Sarah, Duchess of York, Helps Secure 'Natasha's Law' For Stricter Rules On Food Labeling

Sarah Ferguson is committed to the passing of a law that will require the strict labeling of food to protect those who have life-threatening food allergies. The Duchess of York is standing beside a family who has lost a child after an "inadequately labeled" baguette cost Natasha Ednan-Laperouse, 15, her life on a flight to France.

The Duchess of York says she has been committed to the passing of Natasha's Law, and comforting the family of Ednan-Laperouse since shortly after the teen's death, says The Daily Mail. Ferguson made an appearance on the British chat show, This Morning, to support Natasha's parents -- father, Nadim, and mother, Tanya -- and talk about the importance of accurate food labeling. She says that throughout this process, she has kept a photo of the schoolgirl in a prominent place to remind her every day about the importance of passing Natasha's Law.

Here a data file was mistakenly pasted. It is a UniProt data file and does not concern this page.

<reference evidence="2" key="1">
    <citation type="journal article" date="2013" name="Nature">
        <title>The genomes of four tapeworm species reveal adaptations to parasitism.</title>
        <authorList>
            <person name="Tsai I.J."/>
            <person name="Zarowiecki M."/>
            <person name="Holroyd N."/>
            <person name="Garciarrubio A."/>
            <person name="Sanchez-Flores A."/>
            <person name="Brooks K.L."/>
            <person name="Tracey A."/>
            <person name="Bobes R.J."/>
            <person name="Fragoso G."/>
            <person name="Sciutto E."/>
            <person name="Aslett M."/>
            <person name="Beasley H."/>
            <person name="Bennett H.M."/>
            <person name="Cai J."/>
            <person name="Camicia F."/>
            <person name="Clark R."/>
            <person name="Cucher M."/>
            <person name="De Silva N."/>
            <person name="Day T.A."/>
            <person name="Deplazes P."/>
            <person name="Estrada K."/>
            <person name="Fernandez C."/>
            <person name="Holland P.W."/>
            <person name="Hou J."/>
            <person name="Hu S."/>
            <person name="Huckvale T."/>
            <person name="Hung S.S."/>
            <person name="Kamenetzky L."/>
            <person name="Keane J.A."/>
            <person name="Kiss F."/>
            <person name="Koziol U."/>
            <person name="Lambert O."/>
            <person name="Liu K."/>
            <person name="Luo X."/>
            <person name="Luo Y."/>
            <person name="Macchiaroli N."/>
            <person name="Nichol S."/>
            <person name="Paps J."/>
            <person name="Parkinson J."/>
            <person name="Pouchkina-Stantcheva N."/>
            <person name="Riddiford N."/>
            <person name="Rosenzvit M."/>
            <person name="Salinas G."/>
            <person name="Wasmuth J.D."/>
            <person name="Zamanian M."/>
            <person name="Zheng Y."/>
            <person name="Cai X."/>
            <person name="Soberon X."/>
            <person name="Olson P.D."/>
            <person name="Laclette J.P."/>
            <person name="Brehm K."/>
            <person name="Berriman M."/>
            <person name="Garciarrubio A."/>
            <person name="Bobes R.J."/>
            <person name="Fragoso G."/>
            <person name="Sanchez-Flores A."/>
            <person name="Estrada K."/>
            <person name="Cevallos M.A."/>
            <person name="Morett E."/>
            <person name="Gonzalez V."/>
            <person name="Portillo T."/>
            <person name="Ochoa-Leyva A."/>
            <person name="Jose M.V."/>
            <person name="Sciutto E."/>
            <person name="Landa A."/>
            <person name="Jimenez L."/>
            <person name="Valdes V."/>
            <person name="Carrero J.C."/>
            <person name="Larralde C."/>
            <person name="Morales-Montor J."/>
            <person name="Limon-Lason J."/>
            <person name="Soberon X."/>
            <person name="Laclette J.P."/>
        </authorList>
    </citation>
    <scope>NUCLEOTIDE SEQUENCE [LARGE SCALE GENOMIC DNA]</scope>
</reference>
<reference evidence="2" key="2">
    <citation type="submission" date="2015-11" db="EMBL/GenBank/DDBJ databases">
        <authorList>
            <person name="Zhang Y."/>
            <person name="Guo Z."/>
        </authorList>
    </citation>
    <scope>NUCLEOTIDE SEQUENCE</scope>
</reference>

"Every day I keep a picture of Natasha and I talk to her," she said. "So as I go by her every morning, I say, 'It's all right Natasha we've got this, we got this, we've got you.'"
Ferguson says she got involved in the cause when she saw Natasha's parents crying on a flight home from Nice, France as they were escorting their daughter's coffin home.
The Duchess of York saw their suffering and reached out over her seat.
"I was going through the airport and I heard them really crying. On the airplane I was sitting right behind them and put my hand rather rudely over the top. And I said 'I'm so sorry, I've just got to know, is there anything I can do? I feel so much pain for you.'"
Nadim Ednan-Laperouse explained to Ferguson that their daughter's coffin was below them in storage as she had died on a flight after an allergic reaction from a Pret a Manger sandwich which was in contact with sesame seeds, despite using her EpiPen. There was no mention of the allergen on the sandwich's label.

Ferguson said that the parents' pain broke her heart, and she vowed to do whatever she could to prevent this from happening again. Tuesday, Environment Secretary Michael Gove confirmed tighter food labeling rules called "Natasha's Law," and Nadim Ednan-Laperouse called it "a momentous day," adding that this will help millions of people.

Natasha's father continued, saying that one peanut has enough proteins in it to kill six people within an hour. Ferguson added that the number of adults and children with allergies and sensitivities continues to increase.

"Forty-four percent of adults are now suffering from allergies that's why Natasha's law is so important."